Australian news, and some related international items

Weathercasters Are Talking About Climate Change—and How We Can Solve It 

Weathercasters Are Talking About Climate Change—and How We Can Solve It

In recent years there’s been a seismic shift on climate change within the weather reporting community. MADDIE STONE THIS piece was originally published in Grist and appears here as part of our Climate Desk PARTNERSHIP.

For many years, as the science of human-caused climate change grew ever clearer, TV meteorologists avoided discussing the topic on air. Today, many weathercasters bring up climate change regularly. By embracing the science and presenting it in a simple, locally-relevant manner, TV meteorologists have managed to become some of the most effective and trustworthy climate change educators in the country.

Now some meteorologists are taking the conversation a step further and talking not just about the science of climate change, but how we can solve it.

At the 100th annual meeting of the American Meteorological Society (AMS) in Boston earlier this month, a panel of broadcast meteorologists, climate communicators, and policy experts assembled to discuss how solutions to the climate crisis can be woven into TV weather reporting. While wading into politics on the air can carry career risks for many meteorologists, weathercasters are also uniquely positioned to educate the public about climate solutions in a nonpartisan way, whether that’s by delivering locally tailored forecasts of renewable power production or discussing climate resilience strategies in the wake of a major storm.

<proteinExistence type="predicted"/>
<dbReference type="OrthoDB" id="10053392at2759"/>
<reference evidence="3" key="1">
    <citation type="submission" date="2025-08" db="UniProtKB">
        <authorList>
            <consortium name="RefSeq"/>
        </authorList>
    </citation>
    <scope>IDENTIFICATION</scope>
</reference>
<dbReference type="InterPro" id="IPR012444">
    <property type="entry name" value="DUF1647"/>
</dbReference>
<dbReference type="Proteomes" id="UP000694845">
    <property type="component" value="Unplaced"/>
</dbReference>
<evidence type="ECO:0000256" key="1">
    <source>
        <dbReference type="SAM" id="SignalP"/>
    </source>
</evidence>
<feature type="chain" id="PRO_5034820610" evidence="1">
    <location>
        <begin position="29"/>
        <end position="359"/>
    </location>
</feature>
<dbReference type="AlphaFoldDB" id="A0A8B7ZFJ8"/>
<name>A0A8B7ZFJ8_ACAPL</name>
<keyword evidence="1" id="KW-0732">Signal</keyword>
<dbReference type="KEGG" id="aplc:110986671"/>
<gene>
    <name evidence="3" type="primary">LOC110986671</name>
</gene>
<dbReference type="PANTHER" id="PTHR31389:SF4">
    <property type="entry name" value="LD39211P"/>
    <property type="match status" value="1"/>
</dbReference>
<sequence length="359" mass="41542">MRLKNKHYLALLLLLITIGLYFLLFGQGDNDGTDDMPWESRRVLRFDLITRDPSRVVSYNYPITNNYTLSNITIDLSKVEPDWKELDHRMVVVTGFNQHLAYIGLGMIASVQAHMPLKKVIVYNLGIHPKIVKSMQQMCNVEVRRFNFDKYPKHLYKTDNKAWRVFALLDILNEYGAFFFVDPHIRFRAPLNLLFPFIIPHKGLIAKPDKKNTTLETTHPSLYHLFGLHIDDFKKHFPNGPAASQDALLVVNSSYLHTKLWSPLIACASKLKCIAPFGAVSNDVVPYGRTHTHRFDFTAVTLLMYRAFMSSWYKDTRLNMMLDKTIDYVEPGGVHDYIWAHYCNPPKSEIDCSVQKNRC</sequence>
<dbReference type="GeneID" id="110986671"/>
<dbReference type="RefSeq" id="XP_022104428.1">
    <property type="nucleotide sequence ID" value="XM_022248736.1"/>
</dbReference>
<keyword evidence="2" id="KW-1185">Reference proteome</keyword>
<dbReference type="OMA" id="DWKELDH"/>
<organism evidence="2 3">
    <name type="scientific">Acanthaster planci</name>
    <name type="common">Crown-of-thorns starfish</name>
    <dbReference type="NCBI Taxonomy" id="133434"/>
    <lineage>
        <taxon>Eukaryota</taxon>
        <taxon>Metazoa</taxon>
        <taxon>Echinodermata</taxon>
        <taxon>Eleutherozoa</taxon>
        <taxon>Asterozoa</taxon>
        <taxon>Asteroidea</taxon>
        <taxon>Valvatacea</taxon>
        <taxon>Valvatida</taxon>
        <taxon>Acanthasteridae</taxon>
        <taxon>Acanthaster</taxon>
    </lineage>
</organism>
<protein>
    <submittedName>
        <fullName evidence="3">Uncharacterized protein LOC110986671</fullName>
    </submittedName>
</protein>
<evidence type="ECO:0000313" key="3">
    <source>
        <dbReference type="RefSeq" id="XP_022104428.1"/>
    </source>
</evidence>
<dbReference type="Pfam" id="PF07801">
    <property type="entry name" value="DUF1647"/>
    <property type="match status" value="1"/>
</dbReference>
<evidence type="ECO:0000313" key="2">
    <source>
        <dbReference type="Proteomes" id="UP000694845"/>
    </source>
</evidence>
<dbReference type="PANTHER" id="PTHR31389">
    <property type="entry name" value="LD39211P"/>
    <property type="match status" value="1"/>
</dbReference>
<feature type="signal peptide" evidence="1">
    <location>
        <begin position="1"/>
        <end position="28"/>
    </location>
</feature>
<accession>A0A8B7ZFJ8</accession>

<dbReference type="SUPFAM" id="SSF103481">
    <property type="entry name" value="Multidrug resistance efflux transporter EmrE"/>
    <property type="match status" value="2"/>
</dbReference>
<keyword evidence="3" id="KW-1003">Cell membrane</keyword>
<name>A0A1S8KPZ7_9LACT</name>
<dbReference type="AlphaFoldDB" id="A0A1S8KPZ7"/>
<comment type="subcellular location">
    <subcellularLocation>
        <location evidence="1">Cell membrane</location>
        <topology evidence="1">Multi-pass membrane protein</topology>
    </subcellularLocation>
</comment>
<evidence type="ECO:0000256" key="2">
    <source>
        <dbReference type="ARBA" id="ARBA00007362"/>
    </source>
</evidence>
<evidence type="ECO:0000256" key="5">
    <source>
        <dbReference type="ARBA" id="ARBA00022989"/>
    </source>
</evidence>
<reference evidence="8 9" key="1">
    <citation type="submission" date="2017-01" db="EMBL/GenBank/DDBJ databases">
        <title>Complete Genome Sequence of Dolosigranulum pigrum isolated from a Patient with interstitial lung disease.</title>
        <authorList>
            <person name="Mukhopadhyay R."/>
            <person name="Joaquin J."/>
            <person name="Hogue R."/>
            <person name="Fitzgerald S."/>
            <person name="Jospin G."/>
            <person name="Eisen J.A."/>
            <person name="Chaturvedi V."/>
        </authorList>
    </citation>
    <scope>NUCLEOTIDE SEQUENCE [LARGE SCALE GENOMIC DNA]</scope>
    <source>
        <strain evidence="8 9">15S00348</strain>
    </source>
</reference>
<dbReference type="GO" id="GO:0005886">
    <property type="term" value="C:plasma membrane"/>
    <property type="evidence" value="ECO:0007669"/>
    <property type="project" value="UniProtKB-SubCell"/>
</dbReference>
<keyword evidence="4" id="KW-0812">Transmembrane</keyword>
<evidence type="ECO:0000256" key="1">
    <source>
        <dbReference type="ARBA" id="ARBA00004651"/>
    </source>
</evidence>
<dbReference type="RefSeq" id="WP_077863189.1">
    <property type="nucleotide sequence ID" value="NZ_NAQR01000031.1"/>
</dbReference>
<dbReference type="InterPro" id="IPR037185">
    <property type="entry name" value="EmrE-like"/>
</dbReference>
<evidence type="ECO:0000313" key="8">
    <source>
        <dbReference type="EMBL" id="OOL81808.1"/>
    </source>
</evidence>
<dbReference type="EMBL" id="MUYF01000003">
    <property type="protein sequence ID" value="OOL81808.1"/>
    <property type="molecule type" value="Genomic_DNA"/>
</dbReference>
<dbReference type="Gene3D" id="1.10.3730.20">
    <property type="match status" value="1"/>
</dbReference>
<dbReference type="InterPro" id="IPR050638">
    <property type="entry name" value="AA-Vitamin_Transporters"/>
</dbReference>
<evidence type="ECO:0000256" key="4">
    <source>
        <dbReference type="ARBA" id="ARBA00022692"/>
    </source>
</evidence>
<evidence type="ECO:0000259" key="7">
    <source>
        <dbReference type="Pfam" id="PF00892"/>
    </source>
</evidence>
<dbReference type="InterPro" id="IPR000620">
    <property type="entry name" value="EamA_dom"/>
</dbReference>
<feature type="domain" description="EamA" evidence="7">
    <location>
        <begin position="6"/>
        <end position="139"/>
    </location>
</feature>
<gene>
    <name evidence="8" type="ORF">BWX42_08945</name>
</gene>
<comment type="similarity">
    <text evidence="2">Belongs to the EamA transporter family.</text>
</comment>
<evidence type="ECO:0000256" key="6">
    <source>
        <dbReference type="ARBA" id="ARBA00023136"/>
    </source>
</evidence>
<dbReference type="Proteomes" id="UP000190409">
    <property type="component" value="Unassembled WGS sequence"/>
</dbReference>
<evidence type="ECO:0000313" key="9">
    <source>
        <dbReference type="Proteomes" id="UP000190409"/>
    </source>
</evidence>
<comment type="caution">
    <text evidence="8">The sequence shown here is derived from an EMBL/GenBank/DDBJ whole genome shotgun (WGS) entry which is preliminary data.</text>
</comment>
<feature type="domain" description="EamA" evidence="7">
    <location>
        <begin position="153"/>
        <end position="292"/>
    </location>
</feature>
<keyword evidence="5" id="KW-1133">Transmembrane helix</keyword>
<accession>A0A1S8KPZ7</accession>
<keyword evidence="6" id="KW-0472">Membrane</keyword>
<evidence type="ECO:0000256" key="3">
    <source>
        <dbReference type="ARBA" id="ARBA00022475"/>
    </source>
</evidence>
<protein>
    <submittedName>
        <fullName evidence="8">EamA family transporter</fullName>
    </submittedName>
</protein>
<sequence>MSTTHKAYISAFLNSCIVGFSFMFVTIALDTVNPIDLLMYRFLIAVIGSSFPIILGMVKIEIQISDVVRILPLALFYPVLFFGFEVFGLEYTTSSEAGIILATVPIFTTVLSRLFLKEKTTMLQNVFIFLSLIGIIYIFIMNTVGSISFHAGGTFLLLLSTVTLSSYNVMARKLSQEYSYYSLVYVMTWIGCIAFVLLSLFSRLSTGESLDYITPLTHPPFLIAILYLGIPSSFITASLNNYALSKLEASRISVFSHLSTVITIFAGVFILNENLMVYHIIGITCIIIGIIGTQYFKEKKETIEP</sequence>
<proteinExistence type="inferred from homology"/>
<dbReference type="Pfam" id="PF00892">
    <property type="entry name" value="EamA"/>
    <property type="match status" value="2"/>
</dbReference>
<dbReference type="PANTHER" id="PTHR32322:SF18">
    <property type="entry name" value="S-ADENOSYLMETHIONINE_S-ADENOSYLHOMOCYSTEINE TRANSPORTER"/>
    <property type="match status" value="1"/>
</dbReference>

“Broadcasters have an unusually good platform from which to engage,” said Ed Maibach, the director of the Center for Climate Change Communication at George Mason University, during the panel. “You not only have the access but consistency of relationships with an audience.”

In recent years there’s been a seismic shift on climate change within the weather reporting community. In a 2011 survey of AMS members and the National Weather Association, less than 20 percent felt sure humans are the primary driver of global warming, a statistic that Maibach attributes, in part, to an “aggressive misinformation campaign by the Heartland Institute,” a climate change–denying think tank. But by 2017 that figure had jumped to 80 percent. That’s thanks largely to the efforts of the educators who organized Climate Matters, a climate reporting resource developed by the nonprofit Climate Central, the AMS, and various governmental and academic partners.

February 3, 2020 - Posted by | General News

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